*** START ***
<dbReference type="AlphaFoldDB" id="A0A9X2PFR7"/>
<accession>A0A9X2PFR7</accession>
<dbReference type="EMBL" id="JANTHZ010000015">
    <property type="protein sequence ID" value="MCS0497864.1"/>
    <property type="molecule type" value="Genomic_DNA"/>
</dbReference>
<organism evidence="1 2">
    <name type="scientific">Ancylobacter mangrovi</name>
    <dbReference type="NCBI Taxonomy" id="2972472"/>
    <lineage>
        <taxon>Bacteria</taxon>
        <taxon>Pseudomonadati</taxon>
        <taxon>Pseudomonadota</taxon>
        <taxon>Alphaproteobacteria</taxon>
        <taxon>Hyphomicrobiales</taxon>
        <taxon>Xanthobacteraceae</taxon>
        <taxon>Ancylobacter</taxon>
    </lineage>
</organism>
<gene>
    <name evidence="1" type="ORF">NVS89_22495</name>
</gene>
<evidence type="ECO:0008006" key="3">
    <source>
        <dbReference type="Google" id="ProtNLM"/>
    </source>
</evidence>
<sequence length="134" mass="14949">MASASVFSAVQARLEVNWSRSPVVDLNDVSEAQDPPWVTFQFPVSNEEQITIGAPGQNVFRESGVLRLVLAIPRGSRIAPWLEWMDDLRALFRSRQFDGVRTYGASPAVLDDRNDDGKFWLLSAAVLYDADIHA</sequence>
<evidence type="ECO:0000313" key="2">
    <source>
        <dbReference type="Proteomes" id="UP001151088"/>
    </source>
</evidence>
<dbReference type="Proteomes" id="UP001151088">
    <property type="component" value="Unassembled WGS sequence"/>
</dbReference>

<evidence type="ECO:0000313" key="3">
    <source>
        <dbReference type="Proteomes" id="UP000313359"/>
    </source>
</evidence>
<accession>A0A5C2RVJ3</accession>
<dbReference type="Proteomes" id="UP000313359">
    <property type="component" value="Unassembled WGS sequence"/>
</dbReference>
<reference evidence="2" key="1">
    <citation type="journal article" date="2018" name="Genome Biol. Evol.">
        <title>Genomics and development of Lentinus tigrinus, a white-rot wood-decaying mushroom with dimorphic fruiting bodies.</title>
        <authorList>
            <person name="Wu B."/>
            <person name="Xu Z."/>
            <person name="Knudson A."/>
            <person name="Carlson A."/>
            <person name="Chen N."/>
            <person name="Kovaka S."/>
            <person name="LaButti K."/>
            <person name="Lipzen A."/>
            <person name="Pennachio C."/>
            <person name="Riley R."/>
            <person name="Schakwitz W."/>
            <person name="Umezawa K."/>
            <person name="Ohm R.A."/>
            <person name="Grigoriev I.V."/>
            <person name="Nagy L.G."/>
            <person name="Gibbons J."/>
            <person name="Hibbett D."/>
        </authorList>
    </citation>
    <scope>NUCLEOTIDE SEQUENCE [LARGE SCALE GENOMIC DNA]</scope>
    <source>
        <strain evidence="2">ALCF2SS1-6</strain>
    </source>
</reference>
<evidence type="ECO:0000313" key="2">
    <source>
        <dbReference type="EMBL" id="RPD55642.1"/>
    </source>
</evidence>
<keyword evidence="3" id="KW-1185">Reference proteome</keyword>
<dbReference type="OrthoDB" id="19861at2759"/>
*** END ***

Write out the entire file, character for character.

<dbReference type="AlphaFoldDB" id="A0A9X2PFR7"/>
<accession>A0A9X2PFR7</accession>
<dbReference type="EMBL" id="JANTHZ010000015">
    <property type="protein sequence ID" value="MCS0497864.1"/>
    <property type="molecule type" value="Genomic_DNA"/>
</dbReference>
<organism evidence="1 2">
    <name type="scientific">Ancylobacter mangrovi</name>
    <dbReference type="NCBI Taxonomy" id="2972472"/>
    <lineage>
        <taxon>Bacteria</taxon>
        <taxon>Pseudomonadati</taxon>
        <taxon>Pseudomonadota</taxon>
        <taxon>Alphaproteobacteria</taxon>
        <taxon>Hyphomicrobiales</taxon>
        <taxon>Xanthobacteraceae</taxon>
        <taxon>Ancylobacter</taxon>
    </lineage>
</organism>
<gene>
    <name evidence="1" type="ORF">NVS89_22495</name>
</gene>
<evidence type="ECO:0008006" key="3">
    <source>
        <dbReference type="Google" id="ProtNLM"/>
    </source>
</evidence>
<sequence length="134" mass="14949">MASASVFSAVQARLEVNWSRSPVVDLNDVSEAQDPPWVTFQFPVSNEEQITIGAPGQNVFRESGVLRLVLAIPRGSRIAPWLEWMDDLRALFRSRQFDGVRTYGASPAVLDDRNDDGKFWLLSAAVLYDADIHA</sequence>
<evidence type="ECO:0000313" key="2">
    <source>
        <dbReference type="Proteomes" id="UP001151088"/>
    </source>
</evidence>
<dbReference type="Proteomes" id="UP001151088">
    <property type="component" value="Unassembled WGS sequence"/>
</dbReference>

<evidence type="ECO:0000313" key="3">
    <source>
        <dbReference type="Proteomes" id="UP000313359"/>
    </source>
</evidence>
<accession>A0A5C2RVJ3</accession>
<dbReference type="Proteomes" id="UP000313359">
    <property type="component" value="Unassembled WGS sequence"/>
</dbReference>
<reference evidence="2" key="1">
    <citation type="journal article" date="2018" name="Genome Biol. Evol.">
        <title>Genomics and development of Lentinus tigrinus, a white-rot wood-decaying mushroom with dimorphic fruiting bodies.</title>
        <authorList>
            <person name="Wu B."/>
            <person name="Xu Z."/>
            <person name="Knudson A."/>
            <person name="Carlson A."/>
            <person name="Chen N."/>
            <person name="Kovaka S."/>
            <person name="LaButti K."/>
            <person name="Lipzen A."/>
            <person name="Pennachio C."/>
            <person name="Riley R."/>
            <person name="Schakwitz W."/>
            <person name="Umezawa K."/>
            <person name="Ohm R.A."/>
            <person name="Grigoriev I.V."/>
            <person name="Nagy L.G."/>
            <person name="Gibbons J."/>
            <person name="Hibbett D."/>
        </authorList>
    </citation>
    <scope>NUCLEOTIDE SEQUENCE [LARGE SCALE GENOMIC DNA]</scope>
    <source>
        <strain evidence="2">ALCF2SS1-6</strain>
    </source>
</reference>
<evidence type="ECO:0000313" key="2">
    <source>
        <dbReference type="EMBL" id="RPD55642.1"/>
    </source>
</evidence>
<keyword evidence="3" id="KW-1185">Reference proteome</keyword>
<dbReference type="OrthoDB" id="19861at2759"/>